Watch your waste this holiday

Oops. In 2015, Oregonians generated slightly more waste and recycled slightly less than in years past, according to DEQ. We created 2,553 pounds of waste per person, or about 7 pounds a day—and we recovered slightly less than half of that for recycling, energy or compost.

That’s not good news for our state’s goal, also adopted in 2015, to recover 55% of our waste.

But holiday season is a great time to make a real difference. Americans spend $228 billion every year on Christmas gifts and celebrations, and half of the paper we consume each year goes to wrapping and decorating consumer products. By sticking to a tight budget for trash, we can begin to turn the trend around in Oregon.

One good practice is to reduce the amount of new things you buy, and to buy locally. About 40% of the country’s greenhouse gas emissions come from making and moving goods.

  • Bring reusable bags on shopping trips: Disposable plastic bags require petroleum to make, can be difficult to recycle, and add up to a lot of waste.
  • Smarter stocking-stuffers: Plastic, electronic and battery-operated items can leach toxic materials into our waterways when they end up in the trash. Instead, consider giving homemade (and economical) edibles or “experience” gifts like gift certificates and concert tickets.
  • Buy locally made and sustainable goods: Cut down on the carbon burden of shipping goods and boost your local economy with home-grown and home-made goodies.
  • If you need to power up: Be sure to choose rechargeable batteries if your gifts require juice.
  • Donate quality used goods:  In addition to the national second hand stores, look for local organizations that give back to your community.

Americans spend $8 billion annually on Christmas decorations, many of which end up in the trash shortly after the tree is taken out.

  • Check second-hand stores: Thrift stores have charming holiday decorations at discount prices, many still in the original package.
  • Skip the tinsel: Tinsel, foil and glitter frequently end up as waste and make tree and paper recycling a chore. Durable or recyclable materials are better choices, or you can make your own gingerbread ornaments or garlands of popcorn and cranberries.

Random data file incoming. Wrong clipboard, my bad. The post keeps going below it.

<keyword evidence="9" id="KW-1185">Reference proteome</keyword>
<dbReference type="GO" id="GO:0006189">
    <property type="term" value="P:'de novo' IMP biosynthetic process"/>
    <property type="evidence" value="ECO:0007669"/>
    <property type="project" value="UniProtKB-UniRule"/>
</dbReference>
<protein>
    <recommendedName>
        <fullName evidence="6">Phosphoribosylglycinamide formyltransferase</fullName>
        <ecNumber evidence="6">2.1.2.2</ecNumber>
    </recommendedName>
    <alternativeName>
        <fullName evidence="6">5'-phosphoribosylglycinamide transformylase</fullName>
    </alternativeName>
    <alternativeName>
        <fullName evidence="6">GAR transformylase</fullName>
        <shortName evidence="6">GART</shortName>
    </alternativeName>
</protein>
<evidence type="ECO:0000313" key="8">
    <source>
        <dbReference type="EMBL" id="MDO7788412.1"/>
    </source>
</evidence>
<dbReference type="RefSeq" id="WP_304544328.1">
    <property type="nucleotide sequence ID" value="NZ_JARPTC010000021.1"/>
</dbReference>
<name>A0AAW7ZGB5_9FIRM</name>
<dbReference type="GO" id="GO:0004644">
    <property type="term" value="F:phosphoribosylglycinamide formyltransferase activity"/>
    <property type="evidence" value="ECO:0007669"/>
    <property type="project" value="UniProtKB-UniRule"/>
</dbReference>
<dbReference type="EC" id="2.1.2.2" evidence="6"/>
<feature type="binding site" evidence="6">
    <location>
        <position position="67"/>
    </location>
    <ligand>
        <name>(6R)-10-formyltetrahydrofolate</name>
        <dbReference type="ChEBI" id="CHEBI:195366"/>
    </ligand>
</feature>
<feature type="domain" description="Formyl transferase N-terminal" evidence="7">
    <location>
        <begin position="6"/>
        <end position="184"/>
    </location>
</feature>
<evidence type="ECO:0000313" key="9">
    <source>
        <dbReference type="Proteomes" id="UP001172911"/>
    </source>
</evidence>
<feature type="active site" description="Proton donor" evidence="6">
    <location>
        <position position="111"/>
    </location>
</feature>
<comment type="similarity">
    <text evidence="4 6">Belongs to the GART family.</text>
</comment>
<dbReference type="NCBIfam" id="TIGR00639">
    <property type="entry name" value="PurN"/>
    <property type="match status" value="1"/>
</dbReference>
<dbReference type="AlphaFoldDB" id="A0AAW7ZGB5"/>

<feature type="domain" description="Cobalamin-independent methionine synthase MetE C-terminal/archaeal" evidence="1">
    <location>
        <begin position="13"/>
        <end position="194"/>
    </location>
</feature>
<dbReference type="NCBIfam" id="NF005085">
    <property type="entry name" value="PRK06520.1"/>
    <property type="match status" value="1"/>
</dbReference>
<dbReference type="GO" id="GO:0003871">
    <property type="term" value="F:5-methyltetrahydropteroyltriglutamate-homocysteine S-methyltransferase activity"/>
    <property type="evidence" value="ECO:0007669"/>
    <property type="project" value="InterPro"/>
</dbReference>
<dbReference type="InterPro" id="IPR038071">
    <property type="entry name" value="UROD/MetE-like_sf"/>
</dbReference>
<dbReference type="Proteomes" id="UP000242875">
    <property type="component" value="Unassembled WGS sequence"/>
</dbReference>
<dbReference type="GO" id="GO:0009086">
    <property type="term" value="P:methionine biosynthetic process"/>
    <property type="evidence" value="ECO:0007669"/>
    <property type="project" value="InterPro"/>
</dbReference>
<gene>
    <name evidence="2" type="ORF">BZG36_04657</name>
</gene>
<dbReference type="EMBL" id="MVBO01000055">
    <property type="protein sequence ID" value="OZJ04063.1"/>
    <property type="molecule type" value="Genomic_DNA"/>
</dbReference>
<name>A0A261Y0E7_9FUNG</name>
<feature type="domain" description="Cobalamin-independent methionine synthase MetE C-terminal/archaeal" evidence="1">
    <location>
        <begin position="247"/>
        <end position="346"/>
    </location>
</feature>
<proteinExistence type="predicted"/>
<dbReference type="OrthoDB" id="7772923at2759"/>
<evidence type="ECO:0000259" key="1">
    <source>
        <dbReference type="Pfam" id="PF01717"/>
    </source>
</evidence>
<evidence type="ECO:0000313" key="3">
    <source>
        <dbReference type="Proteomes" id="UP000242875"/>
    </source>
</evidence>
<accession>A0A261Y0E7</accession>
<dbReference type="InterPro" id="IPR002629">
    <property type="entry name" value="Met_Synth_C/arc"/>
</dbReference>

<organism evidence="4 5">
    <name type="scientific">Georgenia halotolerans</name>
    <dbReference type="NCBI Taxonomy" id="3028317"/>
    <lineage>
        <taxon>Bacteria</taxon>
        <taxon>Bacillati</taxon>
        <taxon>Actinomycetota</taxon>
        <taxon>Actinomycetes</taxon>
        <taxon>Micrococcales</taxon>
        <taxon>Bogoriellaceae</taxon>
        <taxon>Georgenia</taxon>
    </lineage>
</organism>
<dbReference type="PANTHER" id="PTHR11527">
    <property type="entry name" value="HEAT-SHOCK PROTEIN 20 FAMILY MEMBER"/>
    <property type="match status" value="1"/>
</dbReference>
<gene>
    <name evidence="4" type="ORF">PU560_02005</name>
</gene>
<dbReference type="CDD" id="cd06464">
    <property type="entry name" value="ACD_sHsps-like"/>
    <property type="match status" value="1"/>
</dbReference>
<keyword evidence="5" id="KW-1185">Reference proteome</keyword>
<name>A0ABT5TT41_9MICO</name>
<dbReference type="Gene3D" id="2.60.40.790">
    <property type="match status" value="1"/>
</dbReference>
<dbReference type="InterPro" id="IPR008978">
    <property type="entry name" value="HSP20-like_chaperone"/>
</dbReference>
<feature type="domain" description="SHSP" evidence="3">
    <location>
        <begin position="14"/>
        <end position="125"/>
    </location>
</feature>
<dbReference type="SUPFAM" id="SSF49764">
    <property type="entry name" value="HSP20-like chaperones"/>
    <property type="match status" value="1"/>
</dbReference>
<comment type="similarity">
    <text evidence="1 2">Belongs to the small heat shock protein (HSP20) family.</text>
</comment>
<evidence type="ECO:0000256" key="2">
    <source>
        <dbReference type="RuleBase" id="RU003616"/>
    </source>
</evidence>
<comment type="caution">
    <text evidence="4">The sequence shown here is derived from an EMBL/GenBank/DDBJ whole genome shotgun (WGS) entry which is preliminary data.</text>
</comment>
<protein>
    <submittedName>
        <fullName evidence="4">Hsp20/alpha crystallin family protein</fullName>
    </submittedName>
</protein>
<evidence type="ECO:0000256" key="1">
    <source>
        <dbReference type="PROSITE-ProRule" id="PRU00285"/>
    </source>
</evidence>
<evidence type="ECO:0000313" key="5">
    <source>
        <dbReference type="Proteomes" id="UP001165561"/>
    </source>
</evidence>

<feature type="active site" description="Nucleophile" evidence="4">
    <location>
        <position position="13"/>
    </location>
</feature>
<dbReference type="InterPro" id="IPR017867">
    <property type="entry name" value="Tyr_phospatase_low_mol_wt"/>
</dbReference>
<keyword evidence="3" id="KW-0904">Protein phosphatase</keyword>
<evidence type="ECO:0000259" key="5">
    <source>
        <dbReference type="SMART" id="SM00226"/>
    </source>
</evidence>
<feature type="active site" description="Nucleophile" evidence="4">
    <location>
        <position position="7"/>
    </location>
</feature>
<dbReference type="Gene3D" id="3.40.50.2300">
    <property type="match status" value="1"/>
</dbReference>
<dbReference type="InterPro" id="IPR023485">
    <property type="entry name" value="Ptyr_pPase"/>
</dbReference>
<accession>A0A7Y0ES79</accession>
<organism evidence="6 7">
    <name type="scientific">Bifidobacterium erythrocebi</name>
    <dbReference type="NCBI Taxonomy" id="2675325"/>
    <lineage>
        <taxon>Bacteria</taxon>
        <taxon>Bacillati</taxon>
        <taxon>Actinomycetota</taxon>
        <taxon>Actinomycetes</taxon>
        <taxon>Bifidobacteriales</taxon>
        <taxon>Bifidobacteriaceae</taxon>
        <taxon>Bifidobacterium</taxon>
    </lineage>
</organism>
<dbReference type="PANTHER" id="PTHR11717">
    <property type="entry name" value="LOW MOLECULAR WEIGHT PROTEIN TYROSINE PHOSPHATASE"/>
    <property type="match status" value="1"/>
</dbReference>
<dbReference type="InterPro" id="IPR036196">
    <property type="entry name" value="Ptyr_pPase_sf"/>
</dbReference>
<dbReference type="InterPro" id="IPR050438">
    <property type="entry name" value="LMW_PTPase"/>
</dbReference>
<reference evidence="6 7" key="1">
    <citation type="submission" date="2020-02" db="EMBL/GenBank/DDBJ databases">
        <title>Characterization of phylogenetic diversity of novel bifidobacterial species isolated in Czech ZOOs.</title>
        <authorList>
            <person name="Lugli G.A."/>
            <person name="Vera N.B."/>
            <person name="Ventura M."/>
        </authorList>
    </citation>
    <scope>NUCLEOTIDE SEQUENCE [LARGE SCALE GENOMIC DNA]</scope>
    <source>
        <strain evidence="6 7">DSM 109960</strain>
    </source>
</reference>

• Choose efficient lights with the “ROHS” label: Many Christmas lights—even energy-saving LEDs—can contain harmful lead in the cords and bulbs. ROHS labeled lights are lead-free. Be sure to wash your hands after handling non-ROHS designated lights.

Half of all the paper America consumes goes to wrapping and decorating consumer products. Instead of adding to the problem, consider these alternatives.

  • Choose recyclable: Paper with heavy dyes, plastic coating, tape, glitter and foil can’t be recycled. Instead, choose plain paper for your gift-wrapping, or re-use colorful paper from other sources.
  • Re-usable ribbons: Every year, we throw away enough ribbon to tie a bow around the Earth. Choose durable ribbons made from cloth or yarn that can be saved and reused year after year.
  • Cards: Holiday cards can quickly fill your mailbox—and your trashcan. Every year, the total amount of Christmas cards sold could fill a football field 10 stories high! Try making cards out of calendars, paper bags or other reusable materials around your home. If you must buy new, make sure the card is from “post-consumer recycled content” that didn’t require a tree to be cut or new materials. Or better yet, send an electronic card: they’re waste-free and won’t put a dent in your wallet.
  • After the holidays: For general questions on how to handle holiday waste like packaging peanuts, electronics, batteries and more, the Metro recycling hotline (503.234.3000) is a great resource. In some Oregon locations, you can recycle Christmas trees, gift wrap and greeting cards right at the curb.

PS: Don’t feel too bad about the 2015 bump in trash; it’s still about 12% less than Oregonians generated in 2006. But it’s still worth striving for less trash well into the future; by recycling in 2015, Oregon saved energy comparable to about 222 million gallons of gas!

Also, you consider a gift membership to OEC as an eco-friendly way to celebrate the holidays!

 

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